3. As ONC works with the RCE to finalize and implement the TEFC, we urge ONC to adjust its proposed approach to prioritize minimal disruption of existing exchange initiatives and networks that are on a trajectory consistent with both 21st Century Cures provisions and TEFCA goals, while eliminating barriers to their success.  


  4. We are pleased that ONC intends to work with a private-sector RCE to consider comments received and to collaboratively create and implement the final TEFCA.


  5. We suggest that ONC focus on refining and articulating policy goals and principles, rather than on detailed agreement terms and technical requirements.


  6. We urge ONC to allow a phased and modular implementation of the TEFCA.


  7. Based on our years of experience as a coordinator for trusted exchange, we suggest that many of the provisions in the Draft TEF, as well as those envisioned for the Common Agreement, especially in Part B (Minimum Required Terms and Conditions), should be moved from the final TEFCA into use case-specific implementation guides.


  8. We recommend that ONC, as it works with the RCE to finalize the TEF, revise and expand the definition of a QHIN to enable enough HINs to qualify and participate as QHINs and, in turn, that a wide range of participants and end users are willing and able to connect to a QHIN.


  9. Flexibility on required standards and how they are defined at an implementation level is essential for the ability of the TEFCA framework to evolve over time.


  10. We suggest that ONC work with the RCE, drawing on input from the industry, to determine where uniformity of architecture and approach is needed, and where policy goals can be achieved in a more varied environment.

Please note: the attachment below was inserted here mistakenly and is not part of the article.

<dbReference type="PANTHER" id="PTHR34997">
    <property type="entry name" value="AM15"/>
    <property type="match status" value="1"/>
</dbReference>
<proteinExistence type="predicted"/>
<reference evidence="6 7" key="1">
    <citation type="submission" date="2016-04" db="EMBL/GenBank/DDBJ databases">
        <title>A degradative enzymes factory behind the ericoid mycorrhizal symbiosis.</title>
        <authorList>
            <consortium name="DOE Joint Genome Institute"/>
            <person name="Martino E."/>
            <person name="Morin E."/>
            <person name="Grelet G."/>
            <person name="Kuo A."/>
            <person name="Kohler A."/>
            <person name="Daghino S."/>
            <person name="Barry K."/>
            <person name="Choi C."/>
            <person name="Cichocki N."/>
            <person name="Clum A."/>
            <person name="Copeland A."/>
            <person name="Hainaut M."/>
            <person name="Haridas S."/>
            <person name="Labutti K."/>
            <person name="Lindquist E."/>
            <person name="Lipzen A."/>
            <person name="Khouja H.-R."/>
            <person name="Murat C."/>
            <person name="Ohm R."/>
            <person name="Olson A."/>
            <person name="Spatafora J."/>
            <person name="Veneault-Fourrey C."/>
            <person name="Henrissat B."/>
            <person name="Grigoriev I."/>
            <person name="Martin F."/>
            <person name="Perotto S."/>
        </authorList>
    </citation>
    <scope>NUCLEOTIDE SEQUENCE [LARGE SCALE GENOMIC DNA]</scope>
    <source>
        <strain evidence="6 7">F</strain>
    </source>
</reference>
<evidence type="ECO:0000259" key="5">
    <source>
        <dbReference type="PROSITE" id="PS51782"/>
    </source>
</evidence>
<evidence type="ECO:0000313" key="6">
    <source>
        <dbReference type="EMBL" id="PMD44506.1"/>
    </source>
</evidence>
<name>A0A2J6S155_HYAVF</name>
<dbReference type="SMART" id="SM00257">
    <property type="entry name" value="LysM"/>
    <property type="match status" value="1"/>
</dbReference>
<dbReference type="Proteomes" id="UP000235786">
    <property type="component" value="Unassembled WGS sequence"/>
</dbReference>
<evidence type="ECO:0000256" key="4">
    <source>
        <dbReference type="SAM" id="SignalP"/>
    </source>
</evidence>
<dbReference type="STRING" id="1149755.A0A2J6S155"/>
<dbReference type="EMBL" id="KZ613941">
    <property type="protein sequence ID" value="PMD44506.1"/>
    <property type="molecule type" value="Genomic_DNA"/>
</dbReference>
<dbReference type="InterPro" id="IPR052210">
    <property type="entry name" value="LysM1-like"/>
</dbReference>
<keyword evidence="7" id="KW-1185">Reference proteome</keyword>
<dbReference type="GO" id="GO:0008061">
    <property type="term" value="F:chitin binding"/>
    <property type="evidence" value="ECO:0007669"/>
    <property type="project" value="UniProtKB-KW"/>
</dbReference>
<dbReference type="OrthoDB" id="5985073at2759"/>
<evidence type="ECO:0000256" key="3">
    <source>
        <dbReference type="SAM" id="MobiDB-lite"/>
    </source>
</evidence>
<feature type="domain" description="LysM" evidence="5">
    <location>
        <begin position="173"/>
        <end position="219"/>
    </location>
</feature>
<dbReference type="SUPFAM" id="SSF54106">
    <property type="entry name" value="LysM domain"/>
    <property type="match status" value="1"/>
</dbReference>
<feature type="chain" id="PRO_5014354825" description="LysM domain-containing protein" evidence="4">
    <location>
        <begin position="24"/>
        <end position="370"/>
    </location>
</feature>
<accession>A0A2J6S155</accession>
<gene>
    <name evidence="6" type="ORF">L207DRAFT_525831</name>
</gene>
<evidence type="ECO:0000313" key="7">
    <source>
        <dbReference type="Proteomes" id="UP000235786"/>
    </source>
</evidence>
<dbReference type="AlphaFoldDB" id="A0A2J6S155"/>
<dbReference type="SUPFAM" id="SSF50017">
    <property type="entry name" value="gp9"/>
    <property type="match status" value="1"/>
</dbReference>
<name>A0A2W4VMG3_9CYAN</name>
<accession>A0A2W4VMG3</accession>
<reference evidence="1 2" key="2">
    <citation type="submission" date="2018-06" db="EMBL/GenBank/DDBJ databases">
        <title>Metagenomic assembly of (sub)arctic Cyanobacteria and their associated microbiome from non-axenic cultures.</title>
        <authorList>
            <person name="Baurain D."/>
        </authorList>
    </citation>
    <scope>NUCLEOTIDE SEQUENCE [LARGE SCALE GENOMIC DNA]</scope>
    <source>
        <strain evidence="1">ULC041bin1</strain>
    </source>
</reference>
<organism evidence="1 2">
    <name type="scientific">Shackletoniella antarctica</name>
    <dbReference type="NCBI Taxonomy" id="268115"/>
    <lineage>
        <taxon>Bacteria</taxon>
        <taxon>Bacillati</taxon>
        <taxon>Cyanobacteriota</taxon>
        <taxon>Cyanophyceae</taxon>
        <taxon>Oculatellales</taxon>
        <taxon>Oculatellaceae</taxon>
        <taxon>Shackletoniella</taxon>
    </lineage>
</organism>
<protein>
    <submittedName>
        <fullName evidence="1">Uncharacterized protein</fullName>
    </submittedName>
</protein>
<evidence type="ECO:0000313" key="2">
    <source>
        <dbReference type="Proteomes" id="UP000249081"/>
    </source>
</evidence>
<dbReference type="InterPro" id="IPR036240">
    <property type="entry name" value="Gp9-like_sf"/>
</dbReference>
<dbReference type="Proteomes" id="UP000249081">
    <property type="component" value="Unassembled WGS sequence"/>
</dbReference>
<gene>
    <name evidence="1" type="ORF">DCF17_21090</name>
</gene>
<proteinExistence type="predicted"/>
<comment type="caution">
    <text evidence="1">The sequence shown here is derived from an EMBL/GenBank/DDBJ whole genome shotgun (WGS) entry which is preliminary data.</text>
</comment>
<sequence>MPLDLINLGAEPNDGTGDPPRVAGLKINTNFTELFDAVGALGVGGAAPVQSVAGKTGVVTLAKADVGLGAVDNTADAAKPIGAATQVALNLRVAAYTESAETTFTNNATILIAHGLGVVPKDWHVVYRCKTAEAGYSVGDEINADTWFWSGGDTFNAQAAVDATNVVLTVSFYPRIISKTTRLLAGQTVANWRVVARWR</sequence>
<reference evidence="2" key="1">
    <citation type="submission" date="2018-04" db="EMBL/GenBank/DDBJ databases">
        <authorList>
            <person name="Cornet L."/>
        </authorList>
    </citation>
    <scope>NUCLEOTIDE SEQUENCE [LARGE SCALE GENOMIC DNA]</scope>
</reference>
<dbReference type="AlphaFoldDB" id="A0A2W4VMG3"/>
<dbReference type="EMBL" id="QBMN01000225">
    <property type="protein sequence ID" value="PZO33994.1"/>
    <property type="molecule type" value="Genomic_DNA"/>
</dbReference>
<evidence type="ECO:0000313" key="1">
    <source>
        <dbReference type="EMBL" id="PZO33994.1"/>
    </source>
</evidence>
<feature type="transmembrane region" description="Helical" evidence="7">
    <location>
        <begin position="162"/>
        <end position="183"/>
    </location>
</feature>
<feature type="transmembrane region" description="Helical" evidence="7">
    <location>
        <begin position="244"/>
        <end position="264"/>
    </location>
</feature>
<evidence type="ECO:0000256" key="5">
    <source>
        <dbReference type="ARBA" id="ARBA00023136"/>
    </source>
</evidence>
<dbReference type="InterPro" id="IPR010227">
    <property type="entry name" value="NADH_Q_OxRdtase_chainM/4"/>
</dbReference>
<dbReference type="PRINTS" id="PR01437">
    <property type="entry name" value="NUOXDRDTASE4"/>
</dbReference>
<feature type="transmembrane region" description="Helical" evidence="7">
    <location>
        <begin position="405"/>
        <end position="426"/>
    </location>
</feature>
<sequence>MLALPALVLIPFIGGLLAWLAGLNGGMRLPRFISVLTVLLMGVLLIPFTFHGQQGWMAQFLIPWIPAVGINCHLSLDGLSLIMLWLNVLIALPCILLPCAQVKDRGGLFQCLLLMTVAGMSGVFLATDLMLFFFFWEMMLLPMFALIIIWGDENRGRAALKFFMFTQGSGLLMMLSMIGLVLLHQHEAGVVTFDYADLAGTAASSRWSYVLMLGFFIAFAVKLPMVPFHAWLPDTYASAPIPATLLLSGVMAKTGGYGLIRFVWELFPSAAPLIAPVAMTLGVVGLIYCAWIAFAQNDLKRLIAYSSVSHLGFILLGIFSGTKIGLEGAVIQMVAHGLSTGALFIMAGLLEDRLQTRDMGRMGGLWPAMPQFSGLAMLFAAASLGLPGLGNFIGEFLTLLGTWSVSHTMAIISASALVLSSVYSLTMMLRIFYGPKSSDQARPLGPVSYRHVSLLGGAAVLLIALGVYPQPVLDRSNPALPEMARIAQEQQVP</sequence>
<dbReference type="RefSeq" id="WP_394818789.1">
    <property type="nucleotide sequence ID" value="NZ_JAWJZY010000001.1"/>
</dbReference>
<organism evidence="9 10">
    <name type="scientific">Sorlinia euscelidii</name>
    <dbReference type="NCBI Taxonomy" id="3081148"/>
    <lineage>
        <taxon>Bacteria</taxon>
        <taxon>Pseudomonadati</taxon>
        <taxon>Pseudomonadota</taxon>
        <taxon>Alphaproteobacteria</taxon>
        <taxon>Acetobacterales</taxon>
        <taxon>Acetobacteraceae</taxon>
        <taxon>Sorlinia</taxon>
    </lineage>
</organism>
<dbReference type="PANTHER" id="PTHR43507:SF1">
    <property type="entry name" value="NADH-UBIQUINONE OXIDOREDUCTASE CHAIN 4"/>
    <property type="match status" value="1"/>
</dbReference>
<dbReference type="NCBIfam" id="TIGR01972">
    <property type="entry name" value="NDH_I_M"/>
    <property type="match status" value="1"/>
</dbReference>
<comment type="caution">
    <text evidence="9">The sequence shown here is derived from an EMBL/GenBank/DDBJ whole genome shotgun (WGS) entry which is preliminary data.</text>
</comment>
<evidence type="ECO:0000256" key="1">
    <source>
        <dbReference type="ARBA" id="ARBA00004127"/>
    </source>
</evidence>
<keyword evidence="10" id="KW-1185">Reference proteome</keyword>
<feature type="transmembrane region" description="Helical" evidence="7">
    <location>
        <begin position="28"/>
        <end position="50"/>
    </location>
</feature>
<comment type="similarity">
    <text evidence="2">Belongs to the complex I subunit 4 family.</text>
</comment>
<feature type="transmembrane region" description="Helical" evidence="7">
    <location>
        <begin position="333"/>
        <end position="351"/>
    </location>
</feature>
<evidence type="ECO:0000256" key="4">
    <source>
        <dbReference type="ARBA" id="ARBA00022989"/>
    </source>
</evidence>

11. TEF terms should endure as reflected in the Common Agreement (CA), with implementation-level details evolving over time, in implementation guides incorporated by reference into the Common Agreement, based on real-world implementation experience.


  12. As a general principle, it will be important to minimize/optimize the extent to which TEFCA parties (i.e., the RCE, QHINs, participants, and/or end users) are held responsible for actions and circumstances beyond their reasonable scope or control. For example, QHINs being responsible for maintaining data quality when they don’t themselves hold or generate the data being exchanged or Participants being responsible for ensuring that medications, allergies, and problems are up to date prior to exchanging these data.


  13. We appreciate ONC’s recognition of the bandwidth challenges that could accompany both broadcast queries and population-level queries and suggest that the TEFCA address this issue directly and provide a basis for technology and policy approaches that reduce bandwidth pressures, such as being clear on the ability to use asynchronous transfer.


  14. Some terms in the Draft TEF conflict with fundamental terms supporting large-scale exchange today and may result in unintended consequences.